Online Alex Eisenhut

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Re: The Hyperloop: BUSTED
« Reply #220 on: January 16, 2018, 02:06:49 am »
I dunno, the last company I remember with Hype in the name ...

https://www.theglobeandmail.com/report-on-business/hyperchip-to-announce-20-million-in-financing/article22499787/

went nowhere. We were looking at renting their space years ago, but it was too large.
*Except AC/DC adapters on eBay. Avoid them all!
 

Offline wraper

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Re: The Hyperloop: BUSTED
« Reply #221 on: January 16, 2018, 04:31:13 am »
i said it before, but musk is just a subsidy hunting fraud(or maybe a front??).
Except he barely received anything than can be called subsidies  :palm:. Most of those "subsidies" are nothing more than some tax deduction over time period of like 20 years, no actual money given. Basically drop of water in the sea. All money received from Nasa was for doing particular work, and actually relatively small money compared to what "traditional" space companies receive. Spacex launches cost Nasa 3x less than ULA charges. Or, for example, Boeing received 2x more money for much inferior CST-100 Starliner manned space capsule development compared with Dragon V2.
As of fraud, in 2017 Spacex made more Launches than the rest of US and Russia combined. Most of those were commercial launches, which were non existent in US for last 10 years because of not being competitive. Almost all were made by Russia and Arianespace.
« Last Edit: January 16, 2018, 04:44:01 am by wraper »
 

Offline mtdoc

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Re: The Hyperloop: BUSTED
« Reply #222 on: January 16, 2018, 04:46:43 am »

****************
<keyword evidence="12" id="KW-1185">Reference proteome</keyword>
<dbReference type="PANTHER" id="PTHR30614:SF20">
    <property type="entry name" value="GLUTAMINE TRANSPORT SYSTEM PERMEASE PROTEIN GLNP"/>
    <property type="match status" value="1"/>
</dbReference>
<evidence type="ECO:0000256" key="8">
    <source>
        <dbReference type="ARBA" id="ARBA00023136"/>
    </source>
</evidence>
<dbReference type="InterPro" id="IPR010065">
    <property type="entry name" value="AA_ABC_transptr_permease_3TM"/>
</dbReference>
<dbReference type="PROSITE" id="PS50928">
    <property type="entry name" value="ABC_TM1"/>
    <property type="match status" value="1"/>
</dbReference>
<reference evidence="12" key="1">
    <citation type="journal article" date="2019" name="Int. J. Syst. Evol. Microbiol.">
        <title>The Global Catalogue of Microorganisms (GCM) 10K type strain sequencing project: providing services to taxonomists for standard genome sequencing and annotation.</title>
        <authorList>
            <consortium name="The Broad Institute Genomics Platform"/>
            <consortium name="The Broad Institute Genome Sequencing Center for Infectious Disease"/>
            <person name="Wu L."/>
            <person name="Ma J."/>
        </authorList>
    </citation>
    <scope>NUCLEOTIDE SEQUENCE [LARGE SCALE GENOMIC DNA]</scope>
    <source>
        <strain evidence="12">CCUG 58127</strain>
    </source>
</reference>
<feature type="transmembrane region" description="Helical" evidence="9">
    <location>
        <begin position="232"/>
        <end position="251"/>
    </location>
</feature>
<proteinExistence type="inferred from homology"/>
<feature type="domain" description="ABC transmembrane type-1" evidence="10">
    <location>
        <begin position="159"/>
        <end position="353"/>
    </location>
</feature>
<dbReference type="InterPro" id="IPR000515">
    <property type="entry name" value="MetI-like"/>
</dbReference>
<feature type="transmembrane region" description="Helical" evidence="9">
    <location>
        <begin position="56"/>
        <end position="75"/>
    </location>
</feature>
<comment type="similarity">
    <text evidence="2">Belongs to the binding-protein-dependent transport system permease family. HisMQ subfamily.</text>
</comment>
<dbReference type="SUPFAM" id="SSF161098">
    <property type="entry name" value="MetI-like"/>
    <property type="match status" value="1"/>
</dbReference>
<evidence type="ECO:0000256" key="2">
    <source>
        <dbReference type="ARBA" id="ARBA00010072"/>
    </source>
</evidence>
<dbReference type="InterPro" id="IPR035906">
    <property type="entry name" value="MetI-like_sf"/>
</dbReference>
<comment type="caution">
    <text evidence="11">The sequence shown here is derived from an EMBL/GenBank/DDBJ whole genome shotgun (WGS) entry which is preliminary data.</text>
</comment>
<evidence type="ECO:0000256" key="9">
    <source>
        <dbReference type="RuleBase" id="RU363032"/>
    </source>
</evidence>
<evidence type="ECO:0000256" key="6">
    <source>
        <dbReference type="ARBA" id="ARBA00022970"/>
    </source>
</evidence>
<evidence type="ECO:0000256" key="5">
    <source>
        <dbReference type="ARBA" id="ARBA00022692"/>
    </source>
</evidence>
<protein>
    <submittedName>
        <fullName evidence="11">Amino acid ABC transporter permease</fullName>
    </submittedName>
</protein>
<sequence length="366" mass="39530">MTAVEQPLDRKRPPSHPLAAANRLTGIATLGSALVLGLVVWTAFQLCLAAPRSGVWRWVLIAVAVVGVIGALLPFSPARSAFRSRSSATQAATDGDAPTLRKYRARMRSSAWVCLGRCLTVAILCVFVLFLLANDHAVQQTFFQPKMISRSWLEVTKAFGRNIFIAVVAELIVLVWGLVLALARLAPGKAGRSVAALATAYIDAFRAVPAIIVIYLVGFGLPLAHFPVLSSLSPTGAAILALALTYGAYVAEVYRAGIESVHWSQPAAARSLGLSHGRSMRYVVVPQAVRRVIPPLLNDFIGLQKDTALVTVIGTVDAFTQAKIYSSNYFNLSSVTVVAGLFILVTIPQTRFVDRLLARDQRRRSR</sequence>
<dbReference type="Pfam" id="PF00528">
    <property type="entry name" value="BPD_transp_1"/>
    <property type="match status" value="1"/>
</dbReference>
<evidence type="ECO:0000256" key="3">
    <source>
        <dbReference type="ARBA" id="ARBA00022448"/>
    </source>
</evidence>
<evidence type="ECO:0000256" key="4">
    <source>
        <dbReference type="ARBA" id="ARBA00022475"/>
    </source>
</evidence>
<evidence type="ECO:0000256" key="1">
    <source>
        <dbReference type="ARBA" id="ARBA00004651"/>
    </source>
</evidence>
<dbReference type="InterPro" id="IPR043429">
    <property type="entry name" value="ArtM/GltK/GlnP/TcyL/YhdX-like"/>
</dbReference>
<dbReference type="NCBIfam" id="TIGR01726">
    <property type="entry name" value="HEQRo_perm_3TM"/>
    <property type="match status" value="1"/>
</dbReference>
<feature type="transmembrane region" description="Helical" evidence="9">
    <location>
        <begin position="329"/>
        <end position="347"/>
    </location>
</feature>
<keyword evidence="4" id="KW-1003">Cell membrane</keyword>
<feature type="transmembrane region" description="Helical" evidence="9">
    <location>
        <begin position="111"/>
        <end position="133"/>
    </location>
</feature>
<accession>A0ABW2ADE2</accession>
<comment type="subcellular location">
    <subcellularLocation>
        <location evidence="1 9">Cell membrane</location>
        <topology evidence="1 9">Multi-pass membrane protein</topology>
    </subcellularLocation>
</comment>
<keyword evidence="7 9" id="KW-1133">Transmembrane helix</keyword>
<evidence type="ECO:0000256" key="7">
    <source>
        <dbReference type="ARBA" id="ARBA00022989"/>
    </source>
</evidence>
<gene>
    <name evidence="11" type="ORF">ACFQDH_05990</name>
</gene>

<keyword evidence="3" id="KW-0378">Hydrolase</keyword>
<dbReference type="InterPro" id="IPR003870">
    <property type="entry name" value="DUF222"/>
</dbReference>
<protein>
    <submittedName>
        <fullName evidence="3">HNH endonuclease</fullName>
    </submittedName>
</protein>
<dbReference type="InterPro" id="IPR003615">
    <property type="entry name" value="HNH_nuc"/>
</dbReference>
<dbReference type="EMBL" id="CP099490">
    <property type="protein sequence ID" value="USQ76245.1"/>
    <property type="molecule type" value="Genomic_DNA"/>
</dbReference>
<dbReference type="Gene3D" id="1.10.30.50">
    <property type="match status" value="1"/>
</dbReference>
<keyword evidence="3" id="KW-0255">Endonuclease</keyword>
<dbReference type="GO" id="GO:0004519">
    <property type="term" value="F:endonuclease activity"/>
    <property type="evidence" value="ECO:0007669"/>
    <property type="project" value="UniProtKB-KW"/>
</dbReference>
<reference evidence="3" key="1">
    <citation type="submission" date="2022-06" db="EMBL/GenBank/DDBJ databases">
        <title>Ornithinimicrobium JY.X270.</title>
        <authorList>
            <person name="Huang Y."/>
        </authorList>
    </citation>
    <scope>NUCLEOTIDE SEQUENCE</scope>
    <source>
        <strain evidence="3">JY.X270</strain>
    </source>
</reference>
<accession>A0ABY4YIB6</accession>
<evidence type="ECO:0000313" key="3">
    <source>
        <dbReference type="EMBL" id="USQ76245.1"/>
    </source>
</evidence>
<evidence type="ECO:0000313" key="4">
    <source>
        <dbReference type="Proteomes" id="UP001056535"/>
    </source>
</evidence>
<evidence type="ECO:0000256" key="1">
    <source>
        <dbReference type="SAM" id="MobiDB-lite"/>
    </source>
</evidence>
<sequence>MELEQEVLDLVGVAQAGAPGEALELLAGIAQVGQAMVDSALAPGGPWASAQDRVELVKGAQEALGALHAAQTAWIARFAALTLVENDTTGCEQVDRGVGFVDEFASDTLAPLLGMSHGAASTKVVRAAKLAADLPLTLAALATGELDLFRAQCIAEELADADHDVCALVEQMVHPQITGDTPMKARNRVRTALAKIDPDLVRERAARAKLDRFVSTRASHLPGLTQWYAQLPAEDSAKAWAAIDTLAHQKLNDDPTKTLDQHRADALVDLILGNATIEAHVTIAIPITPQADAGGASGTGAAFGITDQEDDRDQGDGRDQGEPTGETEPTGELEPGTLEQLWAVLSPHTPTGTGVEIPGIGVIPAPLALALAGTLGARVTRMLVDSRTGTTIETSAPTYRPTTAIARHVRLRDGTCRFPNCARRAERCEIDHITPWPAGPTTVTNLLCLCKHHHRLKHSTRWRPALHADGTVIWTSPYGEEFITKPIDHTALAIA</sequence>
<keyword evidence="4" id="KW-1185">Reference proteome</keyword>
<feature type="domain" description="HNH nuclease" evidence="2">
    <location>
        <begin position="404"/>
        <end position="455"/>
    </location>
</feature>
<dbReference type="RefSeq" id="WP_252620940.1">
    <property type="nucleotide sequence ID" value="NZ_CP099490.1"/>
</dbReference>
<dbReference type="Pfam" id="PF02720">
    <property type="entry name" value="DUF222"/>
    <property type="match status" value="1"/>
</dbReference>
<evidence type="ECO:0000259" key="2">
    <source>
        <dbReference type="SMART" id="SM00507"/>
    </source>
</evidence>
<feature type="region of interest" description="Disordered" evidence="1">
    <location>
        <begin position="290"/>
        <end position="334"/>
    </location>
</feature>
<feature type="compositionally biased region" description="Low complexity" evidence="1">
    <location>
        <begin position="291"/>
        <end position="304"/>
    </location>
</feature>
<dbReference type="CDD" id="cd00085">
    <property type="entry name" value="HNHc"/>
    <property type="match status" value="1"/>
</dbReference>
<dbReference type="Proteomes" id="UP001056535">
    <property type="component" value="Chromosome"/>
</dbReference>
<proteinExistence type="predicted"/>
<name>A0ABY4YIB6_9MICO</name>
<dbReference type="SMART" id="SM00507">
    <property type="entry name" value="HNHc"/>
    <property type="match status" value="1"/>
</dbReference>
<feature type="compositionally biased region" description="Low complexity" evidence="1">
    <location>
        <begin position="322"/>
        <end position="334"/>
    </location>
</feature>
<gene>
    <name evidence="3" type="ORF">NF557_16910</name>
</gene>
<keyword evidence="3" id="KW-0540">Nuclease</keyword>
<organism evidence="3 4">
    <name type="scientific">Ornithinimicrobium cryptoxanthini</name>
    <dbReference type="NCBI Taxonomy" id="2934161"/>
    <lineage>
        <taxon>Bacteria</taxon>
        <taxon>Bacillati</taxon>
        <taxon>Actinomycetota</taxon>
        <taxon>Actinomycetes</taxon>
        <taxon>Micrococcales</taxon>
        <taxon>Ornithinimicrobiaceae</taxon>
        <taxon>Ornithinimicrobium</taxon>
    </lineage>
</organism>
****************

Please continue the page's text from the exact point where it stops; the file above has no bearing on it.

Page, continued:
i said it before, but musk is just a subsidy hunting fraud(or maybe a front??).

https://www.rand.org/pubs/papers/P4874.html

You’re in the wrong thread. Here’s the Musk hate thread

Musk is not financially involved with the various hyperloop companies.
« Last Edit: January 16, 2018, 04:51:50 am by mtdoc »
 
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Online nctnico

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Re: The Hyperloop: BUSTED
« Reply #223 on: January 16, 2018, 10:10:13 am »
Since some revived this old thread I watched the video in the first post. I find it cringeworthy. Commercial airliners are made of aluminium composite material and they deal with similar pressures safely so why is that suddenly a problem for the hyperloop? Also the expansion problem isn't there because they already solved that with oil pipelines. The same goes with pressurisation in case of a breach. For example: remote controlled inlet valves can be installed do a controlled pressurisation of the rest of the tube.

If the maker of the video lived 200-ish years ago he'd probably made a similar video about the dangers of steam trains.

Sure a hyperloop is complicated but the rewards can be very high. A lot of energy needed to transport something is wasted on friction with air (dominant at high speeds) and road surface. Lower the friction and the transport costs go down. So the real question is whether the resources and energy needed to build and operate a hyperloop are worth the energy savings. And remember: you don't need to transport people perse.
There are small lies, big lies and then there is what is on the screen of your oscilloscope.
 

Offline EEVblog

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Re: The Hyperloop: BUSTED
« Reply #224 on: January 16, 2018, 10:36:55 am »
Since some revived this old thread I watched the video in the first post. I find it cringeworthy. Commercial airliners are made of aluminium composite material and they deal with similar pressures safely so why is that suddenly a problem for the hyperloop?

I'm not a mechanical engineer, yet I can think of many show-stopper problems and why this comparison with planes is not meaningful.